Dear Mister Rose:

The other day I saw two articles; one for, and one against, you being allowed back into baseball. You have choices to make as far as your future goes. One option is to continue your campaign, meet with Commissioner Manfred, and perhaps he will grant you your wish. Secondly, you could abandon the idea entirely. Thirdly, you could take your life and use it to help others. What I'm envisioning is an all out effort of the sort that people who watched you play during your glory days are accustomed to seeing from the man known as Charlie Hustle. Money is a relatively easy thing to give, and charitable donations could be structured to give you some tax benefits. It feels good to give whether it's time, money, or advice from someone such as yourself who has played baseball professionally at the highest level one can play it at. 

You are in a position to speak to youths and others who may be struggling with addiction, and what is any addiction but a bad decision that is repeated over and over and over again? There are players and managers in the Hall of Fame who have made bad decisions. They were fortunate enough to have avoided the lure of gambling, or they were not caught if they didn't. In my opinion the Hall of Fame is not a collection of mortals beyond reproach, however there is a rule in place preventing your entry. As someone who has made many poor decisions, I would encourage you to do something that you will probably find very difficult. I would like you to stop expecting anything from baseball as far as your personal career goes. You can try this with other things before you let go of your Hall of Fame chase, and I believe that if you were able to stop expecting anything from baseball professionally, you would find a calming peace.

I believe that you know why that rule exists. That rule is necessary, and if I were in Commissioner Manfred's position, I would have a hard time allowing you back into baseball not because I don't think that you're sorry. I believe that you are very sorry, but allowing you back sets a dangerous precedent. You have gifts and experiences that other people haven't. You are uniquely qualified to speak to people about the consequences of the bad decision known as gambling. You can speak about how it affected your career, your social life, what it means to be forever banned from a sport you love, and how that has affected the years you've spent since you were affiliated with Major League Baseball. You could set up a not-for-profit organization that offers people a chance to call in and speak about their addictions, you can go to schools and probably make some decent money as a public speaker who knows firsthand what a bad decision can do to someone who must deal with the consequences of their actions.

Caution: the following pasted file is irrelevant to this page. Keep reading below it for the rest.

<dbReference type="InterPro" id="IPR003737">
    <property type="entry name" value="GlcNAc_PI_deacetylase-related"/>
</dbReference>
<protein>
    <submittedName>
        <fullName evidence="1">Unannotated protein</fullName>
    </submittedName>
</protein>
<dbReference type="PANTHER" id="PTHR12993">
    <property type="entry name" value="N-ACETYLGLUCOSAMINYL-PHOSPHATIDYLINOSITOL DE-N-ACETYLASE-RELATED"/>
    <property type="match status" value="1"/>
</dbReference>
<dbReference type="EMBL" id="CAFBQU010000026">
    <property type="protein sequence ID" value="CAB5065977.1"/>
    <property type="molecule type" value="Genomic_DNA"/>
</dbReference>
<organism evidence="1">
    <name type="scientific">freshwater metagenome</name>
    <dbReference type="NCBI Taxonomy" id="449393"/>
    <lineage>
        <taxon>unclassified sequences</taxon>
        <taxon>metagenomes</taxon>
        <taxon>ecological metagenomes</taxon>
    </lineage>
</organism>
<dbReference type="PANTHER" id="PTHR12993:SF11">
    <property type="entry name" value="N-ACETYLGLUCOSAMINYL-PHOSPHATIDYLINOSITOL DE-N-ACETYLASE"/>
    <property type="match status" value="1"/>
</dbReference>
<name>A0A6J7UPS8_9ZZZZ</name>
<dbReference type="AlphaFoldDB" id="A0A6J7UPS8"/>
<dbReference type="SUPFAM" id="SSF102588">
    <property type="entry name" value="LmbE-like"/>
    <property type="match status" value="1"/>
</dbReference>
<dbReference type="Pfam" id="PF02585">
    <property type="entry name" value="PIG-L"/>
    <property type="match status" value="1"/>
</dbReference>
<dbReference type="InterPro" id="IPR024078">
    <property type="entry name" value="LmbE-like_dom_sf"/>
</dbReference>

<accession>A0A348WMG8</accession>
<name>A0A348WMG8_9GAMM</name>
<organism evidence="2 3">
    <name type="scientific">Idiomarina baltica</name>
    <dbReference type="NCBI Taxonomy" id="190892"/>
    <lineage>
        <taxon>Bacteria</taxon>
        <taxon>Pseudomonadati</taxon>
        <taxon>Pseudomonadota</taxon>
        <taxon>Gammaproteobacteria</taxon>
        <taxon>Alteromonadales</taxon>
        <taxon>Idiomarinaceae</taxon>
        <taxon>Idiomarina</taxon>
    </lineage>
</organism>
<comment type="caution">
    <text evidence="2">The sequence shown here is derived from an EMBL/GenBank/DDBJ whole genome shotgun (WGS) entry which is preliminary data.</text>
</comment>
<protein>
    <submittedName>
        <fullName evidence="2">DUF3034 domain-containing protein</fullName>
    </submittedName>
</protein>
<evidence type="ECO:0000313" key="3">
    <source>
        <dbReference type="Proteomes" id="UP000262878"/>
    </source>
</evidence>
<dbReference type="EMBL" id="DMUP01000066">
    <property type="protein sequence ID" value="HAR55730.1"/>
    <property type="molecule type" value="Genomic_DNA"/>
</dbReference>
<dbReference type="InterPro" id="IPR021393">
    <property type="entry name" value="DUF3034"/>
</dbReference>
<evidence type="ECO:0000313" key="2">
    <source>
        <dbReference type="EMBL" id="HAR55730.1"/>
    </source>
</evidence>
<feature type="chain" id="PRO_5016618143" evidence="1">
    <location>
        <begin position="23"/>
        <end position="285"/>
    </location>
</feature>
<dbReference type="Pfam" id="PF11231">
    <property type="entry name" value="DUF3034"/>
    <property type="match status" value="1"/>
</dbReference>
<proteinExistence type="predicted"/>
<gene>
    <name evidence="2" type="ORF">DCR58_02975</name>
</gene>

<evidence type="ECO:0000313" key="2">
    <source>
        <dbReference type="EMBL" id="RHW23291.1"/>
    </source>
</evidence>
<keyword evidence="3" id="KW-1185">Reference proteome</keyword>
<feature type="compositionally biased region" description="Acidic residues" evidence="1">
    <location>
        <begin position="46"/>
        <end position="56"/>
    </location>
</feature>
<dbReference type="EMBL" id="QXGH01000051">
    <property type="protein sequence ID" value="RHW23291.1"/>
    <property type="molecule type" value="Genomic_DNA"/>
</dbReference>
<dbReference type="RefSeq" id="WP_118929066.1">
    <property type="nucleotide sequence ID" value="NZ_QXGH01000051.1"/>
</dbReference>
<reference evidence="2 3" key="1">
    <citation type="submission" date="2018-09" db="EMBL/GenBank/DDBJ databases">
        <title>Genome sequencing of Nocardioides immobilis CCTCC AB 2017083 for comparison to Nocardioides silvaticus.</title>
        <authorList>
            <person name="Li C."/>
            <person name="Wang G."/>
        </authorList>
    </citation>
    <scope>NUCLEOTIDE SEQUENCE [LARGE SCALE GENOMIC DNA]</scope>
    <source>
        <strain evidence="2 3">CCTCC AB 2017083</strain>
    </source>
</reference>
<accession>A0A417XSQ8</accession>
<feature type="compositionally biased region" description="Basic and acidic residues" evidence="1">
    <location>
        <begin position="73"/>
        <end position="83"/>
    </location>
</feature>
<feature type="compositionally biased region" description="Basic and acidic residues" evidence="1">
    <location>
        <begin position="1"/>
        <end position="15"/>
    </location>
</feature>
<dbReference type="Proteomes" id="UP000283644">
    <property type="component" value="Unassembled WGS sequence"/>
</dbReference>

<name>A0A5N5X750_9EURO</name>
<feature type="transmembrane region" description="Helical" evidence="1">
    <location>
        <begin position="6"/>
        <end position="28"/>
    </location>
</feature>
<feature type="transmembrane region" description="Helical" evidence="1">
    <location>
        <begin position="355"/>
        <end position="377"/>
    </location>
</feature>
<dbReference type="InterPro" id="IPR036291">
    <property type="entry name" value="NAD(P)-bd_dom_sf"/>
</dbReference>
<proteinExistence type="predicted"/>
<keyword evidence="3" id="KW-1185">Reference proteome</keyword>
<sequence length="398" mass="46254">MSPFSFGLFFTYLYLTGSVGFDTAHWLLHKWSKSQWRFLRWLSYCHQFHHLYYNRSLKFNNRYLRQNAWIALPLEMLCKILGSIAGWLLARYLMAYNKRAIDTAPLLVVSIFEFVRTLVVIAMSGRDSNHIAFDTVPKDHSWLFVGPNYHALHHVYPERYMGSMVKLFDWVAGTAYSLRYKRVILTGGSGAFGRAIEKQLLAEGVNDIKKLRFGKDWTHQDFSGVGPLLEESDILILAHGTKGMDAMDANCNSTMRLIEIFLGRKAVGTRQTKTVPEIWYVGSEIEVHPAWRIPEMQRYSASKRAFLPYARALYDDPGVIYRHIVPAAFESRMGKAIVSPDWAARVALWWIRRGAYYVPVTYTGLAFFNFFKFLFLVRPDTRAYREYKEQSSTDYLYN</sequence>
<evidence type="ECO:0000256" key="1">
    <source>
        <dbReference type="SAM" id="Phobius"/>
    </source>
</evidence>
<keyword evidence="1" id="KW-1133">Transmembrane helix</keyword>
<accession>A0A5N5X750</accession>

Professional athletes are role models. They are people dealing with pressure that the rest of us can't understand or comprehend. To whom much has been given, much will be expected. I can forgive you for gambling, but I would not let you back into baseball because I believe that you are serving a just and fair sentence. You knew what the rules were and you knowingly broke them. This is just the voice of a single fan, but I would admire someone who announced that what they did was wrong, and that they no longer expect anything from baseball. I would respect that even if it was lip service because the action itself says something. There's no doubt in my mind that someone who played the way that you did will go to your deathbed wishing for entry to the Hall of Fame, but I don't think that will happen in your lifetime if it ever does. You can keep chasing what is perceived by many to be a futility, and perhaps there is a fourth alternative to the three I laid out earlier. You can keep asking to be allowed back into baseball while helping to raise awareness of how bad decisions can rob someone of hope and peace.

You may never read this, and that's okay. I understand that you're a busy guy, and I'm just another person on the internet writing about something that doesn't really affect me and isn't really any of my business either. It's shocking how people who have made decisions of their own that did not go well for them are quick to judge others. Rules get broken daily, a physician who is outraged by parents who won't vaccinate their children rolls through a stop sign, or speeds without thinking about how those actions could shorten and endanger the lives of others. No one should be sitting in condemnation of you, or anyone else on this planet, and it's a shame that so often people like me compare my strengths to the weaknesses of others. I have conquered past addictions only to get caught up in a new and different one. I love the thrill of betting, it isn't about the money for me. It's the idea the a big risk could turn into a monster reward. I forgive you for breaking rules, and I'd like that to be a message we can share with others. You are forgiven, but the consequences of your decisions are yours. Be gentle with yourself, learn from the mistakes of the past while continuing to make the future better for everyone.



Jessica J

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